When I was the age of my students, I wrote this poem:
My soul is exhausted from breaking,
My heart is tired of beating-
My mind aches of not understanding,
My body trembles from loving;
And you say simply: ‘it will pass’.
At the time this represented for me a cry of suffering and of anguish.
Now it touches me with its irony and its deeper perception. Youth and age speak from different perspectives and you cannot see both at once.
In this drawing one can perceive either a young girl or an old woman, but you cannot see both at once:
Youth and age are dialectical; the wisdom of age is (hopefully) a growing humility; an appreciation of the subtlety, complexity and nuance of the patterns of perception and an appreciation of the limits of our power to explain. While youth rises up and grasps the world in all its freshness and newness. Age can be impeded by the thickness of its glasses and the rigour of its habits, youth by its failure to see beyond itself.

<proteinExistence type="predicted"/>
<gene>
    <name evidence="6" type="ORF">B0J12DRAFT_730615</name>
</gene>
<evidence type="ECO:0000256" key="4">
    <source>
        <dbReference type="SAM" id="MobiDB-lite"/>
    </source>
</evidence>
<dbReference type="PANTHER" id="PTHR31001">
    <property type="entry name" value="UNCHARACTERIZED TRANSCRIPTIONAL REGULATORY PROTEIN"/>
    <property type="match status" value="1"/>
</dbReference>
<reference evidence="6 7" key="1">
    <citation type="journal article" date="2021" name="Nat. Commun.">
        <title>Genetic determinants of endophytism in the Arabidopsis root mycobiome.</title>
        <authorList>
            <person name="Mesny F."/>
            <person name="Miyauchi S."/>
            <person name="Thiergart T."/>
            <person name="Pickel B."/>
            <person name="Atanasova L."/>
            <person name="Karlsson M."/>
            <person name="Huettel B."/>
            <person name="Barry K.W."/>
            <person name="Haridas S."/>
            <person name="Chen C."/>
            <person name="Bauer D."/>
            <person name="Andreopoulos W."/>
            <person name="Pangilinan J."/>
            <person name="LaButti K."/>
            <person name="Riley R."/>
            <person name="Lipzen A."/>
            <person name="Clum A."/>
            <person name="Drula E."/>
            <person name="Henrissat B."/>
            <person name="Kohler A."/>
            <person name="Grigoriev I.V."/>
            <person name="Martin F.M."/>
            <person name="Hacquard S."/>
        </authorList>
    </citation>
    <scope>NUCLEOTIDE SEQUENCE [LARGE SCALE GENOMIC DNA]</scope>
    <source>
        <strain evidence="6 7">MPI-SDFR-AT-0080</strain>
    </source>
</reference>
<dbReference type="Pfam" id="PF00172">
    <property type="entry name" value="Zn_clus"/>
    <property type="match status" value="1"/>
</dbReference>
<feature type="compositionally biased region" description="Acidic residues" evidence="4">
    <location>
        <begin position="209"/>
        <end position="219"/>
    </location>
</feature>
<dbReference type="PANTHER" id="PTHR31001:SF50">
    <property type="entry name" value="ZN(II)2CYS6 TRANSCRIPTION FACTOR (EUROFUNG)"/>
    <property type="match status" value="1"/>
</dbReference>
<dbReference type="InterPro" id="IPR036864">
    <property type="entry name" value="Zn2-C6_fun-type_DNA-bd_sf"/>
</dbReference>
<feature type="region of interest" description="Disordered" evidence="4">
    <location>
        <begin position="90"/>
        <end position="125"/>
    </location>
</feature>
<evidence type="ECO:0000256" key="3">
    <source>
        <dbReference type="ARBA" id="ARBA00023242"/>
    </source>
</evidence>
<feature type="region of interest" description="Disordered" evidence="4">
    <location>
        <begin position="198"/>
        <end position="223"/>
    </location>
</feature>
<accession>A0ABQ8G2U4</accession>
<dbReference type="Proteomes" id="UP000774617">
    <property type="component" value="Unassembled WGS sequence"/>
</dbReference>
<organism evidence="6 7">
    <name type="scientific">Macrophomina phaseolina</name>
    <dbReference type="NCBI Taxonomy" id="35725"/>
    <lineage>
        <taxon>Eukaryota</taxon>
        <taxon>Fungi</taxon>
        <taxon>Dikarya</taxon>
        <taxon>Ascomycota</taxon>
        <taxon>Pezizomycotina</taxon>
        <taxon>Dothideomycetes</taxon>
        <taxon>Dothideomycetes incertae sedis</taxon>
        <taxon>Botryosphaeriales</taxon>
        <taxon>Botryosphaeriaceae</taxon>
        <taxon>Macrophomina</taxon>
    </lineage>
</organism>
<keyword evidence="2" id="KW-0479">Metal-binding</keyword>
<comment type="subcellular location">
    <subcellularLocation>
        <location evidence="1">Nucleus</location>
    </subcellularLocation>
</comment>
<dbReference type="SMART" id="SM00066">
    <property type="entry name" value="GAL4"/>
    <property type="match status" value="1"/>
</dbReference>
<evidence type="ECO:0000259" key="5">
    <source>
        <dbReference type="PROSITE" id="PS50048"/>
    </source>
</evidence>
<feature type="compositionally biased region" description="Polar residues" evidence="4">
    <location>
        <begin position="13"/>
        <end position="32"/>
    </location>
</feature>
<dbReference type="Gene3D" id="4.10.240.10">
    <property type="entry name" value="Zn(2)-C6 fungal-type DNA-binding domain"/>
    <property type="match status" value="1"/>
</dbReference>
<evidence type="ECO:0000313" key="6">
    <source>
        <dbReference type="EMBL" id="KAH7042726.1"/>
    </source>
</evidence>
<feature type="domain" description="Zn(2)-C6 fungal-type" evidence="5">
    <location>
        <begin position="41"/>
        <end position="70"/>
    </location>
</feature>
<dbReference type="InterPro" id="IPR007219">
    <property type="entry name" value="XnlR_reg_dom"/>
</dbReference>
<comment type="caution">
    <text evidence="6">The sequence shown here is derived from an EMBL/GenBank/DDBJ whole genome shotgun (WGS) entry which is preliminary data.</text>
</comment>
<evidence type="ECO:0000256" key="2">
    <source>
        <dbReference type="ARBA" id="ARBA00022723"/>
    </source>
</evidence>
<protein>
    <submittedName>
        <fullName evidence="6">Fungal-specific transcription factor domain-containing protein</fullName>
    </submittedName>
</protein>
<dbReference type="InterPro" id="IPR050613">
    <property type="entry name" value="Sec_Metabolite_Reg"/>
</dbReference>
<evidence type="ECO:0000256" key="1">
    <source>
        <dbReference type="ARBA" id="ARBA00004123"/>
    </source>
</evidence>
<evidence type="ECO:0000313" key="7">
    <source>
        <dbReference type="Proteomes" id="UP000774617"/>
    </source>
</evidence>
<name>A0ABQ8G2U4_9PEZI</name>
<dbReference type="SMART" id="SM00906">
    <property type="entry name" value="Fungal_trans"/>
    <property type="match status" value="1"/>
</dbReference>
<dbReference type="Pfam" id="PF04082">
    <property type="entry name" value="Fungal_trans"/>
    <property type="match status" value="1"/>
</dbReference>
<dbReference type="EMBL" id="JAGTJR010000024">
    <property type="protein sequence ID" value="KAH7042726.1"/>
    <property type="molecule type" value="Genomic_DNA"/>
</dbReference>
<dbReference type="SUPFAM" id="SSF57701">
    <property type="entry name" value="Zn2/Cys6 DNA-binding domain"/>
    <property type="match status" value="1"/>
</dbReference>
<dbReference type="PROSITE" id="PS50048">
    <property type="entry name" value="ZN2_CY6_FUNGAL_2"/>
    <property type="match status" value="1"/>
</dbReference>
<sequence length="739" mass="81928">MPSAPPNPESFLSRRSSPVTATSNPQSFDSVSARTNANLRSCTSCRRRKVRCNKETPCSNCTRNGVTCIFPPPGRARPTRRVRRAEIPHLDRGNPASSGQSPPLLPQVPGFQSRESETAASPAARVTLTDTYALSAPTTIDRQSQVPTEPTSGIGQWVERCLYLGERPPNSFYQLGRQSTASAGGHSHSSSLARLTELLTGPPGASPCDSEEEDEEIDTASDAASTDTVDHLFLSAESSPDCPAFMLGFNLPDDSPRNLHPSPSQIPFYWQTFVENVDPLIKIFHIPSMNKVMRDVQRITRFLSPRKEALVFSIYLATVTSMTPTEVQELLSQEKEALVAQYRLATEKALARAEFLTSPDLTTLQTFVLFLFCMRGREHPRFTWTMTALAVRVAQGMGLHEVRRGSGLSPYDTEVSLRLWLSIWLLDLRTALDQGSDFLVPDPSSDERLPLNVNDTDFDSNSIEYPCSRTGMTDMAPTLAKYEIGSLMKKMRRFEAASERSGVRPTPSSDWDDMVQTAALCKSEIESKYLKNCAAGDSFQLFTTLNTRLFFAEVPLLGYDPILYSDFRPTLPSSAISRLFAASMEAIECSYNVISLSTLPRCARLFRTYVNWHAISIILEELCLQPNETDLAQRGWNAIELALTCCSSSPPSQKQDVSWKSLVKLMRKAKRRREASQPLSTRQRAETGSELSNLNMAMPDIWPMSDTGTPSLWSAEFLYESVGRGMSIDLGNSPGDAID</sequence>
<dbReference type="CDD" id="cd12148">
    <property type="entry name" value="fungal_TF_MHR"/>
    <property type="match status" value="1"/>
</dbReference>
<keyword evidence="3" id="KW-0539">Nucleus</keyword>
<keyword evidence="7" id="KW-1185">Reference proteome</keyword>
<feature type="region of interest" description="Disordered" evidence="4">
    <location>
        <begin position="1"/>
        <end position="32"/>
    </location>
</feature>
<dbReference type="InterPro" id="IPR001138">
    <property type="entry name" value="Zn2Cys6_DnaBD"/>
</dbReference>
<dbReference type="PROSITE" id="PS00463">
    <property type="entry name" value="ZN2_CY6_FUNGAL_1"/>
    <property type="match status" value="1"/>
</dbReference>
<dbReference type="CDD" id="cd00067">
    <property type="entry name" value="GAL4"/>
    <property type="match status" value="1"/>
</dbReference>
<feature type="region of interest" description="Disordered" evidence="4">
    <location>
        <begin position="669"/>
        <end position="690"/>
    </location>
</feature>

Only through listening to the descriptions of that other world which we cannot see can we encompass the pattern of the dance and grasp life in its wholeness.
We must respect the values of innocence and experience and be ready to listen in the classroom – and outside.